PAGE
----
Bus rapid transit projects in Austin, Tampa, and the Twin Cities. Streetcars in St. Louis, New Orleans, and Detroit. Those are just a few of the transit projects beginning construction or entering service in 2013, which looks to be a pretty good year for transit expansion in the U.S., says Yonah Freemark at the Transport Politic.
Roughly $64.3 billion in transit expansion projects will begin construction this year alone, says Freemark, although the investment is somewhat uneven:
What is evident is that certain cities are investing far more than others. Among American cities, Denver, Honolulu, Houston, Los Angeles, New York, San Francisco, Seattle, and Washington stand out as regions that are currently investing particularly dramatically. Toronto has the biggest investments under way in Canada. These metropolitan areas have invested billions of local dollars in interconnected transit projects that will aid in the creation of more livable, multimodal environments. Dynamic, growing cities require continuous investment in their transit systems.
But Freemark adds that the next stage of budget negotiations following the New Year’s Eve “fiscal cliff” drama could have a major dampening effect:
Under the just-inked bipartisan compromise to head off the fiscal cliff, transportation funding will not be affected in the short term. But an 8% reduction in federal discretionary spending (the “sequester”) — a threat that has yet to be neutralized — remains official policy and will be enforced on March 1st if no compromise is reached. That 8% cutback would reduce funding for the New Starts program, which funds most major new transit expansion projects, by $156 million in 2013 alone. Payments to the Transportation Trust Fund, which provides funding for transit maintenance programs and the purchase of new buses and trains (as well as money for highway projects), will decline by $471 million in the same period.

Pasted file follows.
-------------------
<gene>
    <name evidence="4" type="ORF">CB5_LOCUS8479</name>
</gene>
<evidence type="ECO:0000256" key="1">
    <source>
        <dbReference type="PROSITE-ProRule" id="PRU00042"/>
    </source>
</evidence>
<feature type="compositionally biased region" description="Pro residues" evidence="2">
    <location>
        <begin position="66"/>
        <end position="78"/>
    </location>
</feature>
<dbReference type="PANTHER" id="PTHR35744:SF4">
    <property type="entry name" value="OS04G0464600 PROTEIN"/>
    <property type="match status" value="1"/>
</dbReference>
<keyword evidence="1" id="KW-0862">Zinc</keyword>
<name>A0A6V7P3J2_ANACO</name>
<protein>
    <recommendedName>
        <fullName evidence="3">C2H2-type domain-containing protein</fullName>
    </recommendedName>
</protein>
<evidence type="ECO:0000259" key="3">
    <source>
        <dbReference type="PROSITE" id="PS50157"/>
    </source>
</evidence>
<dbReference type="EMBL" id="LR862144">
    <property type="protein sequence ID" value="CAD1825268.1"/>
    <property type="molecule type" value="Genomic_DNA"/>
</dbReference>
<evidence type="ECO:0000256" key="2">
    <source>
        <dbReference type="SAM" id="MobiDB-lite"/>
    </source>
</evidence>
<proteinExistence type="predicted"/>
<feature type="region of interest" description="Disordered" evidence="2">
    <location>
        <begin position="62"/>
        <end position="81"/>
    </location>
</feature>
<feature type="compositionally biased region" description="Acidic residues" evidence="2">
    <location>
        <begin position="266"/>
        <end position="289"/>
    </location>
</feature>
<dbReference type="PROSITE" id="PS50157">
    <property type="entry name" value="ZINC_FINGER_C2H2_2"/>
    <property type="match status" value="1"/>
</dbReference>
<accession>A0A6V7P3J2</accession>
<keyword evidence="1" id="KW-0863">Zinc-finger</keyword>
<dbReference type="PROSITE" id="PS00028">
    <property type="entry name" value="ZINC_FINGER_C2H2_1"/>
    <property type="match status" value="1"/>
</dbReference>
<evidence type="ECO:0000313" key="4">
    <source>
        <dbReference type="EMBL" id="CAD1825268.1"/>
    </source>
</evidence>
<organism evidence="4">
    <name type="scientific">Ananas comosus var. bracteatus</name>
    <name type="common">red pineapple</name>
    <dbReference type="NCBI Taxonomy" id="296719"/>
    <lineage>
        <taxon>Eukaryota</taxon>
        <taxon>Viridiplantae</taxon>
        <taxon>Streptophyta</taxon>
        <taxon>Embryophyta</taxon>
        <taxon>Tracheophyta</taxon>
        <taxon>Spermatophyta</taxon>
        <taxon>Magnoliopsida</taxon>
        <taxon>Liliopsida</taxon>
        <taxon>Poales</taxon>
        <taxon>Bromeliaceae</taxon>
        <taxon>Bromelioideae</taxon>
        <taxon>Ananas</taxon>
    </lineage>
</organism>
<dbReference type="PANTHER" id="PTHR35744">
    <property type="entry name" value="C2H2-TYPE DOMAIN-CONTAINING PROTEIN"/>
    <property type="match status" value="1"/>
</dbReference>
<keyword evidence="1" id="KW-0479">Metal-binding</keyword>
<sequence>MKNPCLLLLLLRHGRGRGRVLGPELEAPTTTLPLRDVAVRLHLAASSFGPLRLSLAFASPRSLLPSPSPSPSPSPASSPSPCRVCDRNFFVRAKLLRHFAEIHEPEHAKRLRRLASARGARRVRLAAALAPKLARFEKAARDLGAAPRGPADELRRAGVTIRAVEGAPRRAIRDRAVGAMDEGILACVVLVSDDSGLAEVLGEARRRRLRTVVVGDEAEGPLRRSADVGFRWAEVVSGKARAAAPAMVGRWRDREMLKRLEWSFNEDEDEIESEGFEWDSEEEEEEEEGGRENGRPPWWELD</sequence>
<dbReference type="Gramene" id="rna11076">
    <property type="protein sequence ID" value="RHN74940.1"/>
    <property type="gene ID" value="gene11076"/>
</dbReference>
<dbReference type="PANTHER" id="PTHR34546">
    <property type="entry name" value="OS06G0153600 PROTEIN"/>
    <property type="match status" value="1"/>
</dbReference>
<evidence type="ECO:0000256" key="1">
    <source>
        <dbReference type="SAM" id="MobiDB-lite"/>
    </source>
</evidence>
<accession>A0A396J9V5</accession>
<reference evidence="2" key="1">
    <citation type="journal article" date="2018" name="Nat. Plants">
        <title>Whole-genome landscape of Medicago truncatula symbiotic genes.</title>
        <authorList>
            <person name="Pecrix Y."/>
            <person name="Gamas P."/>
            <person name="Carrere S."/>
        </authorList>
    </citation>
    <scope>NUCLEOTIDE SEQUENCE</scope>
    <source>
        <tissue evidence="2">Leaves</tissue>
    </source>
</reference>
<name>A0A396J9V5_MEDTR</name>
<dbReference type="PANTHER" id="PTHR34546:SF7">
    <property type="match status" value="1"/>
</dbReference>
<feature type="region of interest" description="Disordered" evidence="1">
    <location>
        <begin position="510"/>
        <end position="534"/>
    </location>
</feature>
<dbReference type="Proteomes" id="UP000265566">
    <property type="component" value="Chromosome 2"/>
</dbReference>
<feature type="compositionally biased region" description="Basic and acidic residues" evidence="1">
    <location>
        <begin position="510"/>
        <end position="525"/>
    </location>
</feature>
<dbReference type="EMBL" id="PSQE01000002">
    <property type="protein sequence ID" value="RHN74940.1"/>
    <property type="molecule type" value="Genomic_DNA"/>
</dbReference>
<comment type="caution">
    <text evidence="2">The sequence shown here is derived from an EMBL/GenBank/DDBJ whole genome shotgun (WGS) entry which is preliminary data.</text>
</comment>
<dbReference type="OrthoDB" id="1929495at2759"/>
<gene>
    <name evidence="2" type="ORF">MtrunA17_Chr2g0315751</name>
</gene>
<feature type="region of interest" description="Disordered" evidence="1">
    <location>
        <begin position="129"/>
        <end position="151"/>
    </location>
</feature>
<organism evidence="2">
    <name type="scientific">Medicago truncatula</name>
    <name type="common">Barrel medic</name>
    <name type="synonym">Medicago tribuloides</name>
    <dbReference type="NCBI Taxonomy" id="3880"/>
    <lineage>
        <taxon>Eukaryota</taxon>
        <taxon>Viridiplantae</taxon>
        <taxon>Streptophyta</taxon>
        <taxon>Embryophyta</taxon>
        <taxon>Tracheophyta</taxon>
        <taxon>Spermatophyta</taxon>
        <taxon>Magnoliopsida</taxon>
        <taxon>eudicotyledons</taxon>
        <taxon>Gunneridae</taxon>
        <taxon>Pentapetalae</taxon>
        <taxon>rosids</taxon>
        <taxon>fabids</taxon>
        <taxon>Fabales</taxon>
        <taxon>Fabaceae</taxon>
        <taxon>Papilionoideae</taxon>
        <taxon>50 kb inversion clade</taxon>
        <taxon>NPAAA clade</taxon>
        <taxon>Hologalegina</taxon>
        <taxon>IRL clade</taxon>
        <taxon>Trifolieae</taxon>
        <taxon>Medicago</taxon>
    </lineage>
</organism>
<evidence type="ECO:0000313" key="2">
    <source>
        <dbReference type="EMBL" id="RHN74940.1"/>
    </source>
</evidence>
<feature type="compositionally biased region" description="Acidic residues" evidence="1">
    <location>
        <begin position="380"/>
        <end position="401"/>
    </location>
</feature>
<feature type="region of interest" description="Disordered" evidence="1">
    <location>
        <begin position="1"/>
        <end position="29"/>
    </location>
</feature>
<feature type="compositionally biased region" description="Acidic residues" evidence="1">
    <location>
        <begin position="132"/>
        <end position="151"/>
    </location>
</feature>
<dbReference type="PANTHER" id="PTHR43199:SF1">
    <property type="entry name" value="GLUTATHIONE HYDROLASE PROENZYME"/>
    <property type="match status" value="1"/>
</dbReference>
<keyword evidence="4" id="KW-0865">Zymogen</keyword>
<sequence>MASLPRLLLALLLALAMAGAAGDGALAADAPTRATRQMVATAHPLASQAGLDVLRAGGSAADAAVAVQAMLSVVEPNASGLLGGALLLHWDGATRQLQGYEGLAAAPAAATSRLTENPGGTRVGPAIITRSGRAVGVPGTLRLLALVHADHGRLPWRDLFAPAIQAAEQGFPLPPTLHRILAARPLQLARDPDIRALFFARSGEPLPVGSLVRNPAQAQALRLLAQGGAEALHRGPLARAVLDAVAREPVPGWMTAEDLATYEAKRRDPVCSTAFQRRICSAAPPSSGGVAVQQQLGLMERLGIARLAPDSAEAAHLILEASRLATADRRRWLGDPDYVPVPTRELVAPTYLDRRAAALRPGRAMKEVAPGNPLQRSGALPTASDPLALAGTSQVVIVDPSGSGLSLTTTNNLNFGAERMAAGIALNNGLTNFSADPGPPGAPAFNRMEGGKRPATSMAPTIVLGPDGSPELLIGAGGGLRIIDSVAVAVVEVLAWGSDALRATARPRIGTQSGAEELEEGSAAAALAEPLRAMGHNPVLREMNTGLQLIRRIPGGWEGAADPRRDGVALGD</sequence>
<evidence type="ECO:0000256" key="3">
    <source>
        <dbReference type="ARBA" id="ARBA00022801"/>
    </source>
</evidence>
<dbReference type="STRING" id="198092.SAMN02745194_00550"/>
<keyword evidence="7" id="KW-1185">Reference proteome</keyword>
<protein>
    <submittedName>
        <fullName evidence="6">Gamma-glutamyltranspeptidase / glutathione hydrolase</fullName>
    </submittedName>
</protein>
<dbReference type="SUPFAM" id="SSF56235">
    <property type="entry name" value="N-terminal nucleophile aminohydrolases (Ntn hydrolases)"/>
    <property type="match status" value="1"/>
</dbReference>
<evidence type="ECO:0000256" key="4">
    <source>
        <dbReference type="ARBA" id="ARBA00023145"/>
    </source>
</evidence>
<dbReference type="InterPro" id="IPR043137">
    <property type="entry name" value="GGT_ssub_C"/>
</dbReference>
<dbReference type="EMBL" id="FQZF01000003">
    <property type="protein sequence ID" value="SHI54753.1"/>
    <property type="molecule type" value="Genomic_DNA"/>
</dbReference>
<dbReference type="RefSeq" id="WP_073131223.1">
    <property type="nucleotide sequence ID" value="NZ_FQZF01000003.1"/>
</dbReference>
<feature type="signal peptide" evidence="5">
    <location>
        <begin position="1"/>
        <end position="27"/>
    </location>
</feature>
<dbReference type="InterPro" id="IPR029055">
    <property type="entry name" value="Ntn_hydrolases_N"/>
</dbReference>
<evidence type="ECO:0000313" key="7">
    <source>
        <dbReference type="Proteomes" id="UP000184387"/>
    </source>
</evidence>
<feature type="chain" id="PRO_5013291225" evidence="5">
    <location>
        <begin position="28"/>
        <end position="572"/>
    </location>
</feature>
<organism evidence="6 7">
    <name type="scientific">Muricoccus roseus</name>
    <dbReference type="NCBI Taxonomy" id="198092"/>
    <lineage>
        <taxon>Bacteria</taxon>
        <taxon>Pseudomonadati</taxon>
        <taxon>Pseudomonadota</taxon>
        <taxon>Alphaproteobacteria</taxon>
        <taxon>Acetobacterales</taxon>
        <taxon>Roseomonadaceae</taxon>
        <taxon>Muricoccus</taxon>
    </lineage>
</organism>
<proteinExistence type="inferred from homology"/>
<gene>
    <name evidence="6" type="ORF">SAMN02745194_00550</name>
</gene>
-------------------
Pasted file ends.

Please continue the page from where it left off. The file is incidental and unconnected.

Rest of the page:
This is no phantom menace. Congressional Republicans in the U.S. House have demonstrated a deep-seeded desire to cut federal spending. The Obama Administration and Democrats in the Senate have shown themselves willing to compromise to a significant extent, and transportation is unlikely to be spared. The result could be significant cutbacks in funding — cutbacks that states and cities are unlikely to make up with their own revenues. Investments from Washington make transit expansion possible.
Elsewhere on the Network today: Portland Transport shares a recent Todd Litman article about how the way we measure transportation outcomes — hello, Level of Service — affects the way we design our cities. Reconnecting America checks in on the American exurbs and finds good news for cities. And B’more Bikes takes a close look at the town of Towson’s plans for a “bike beltway” near Baltimore.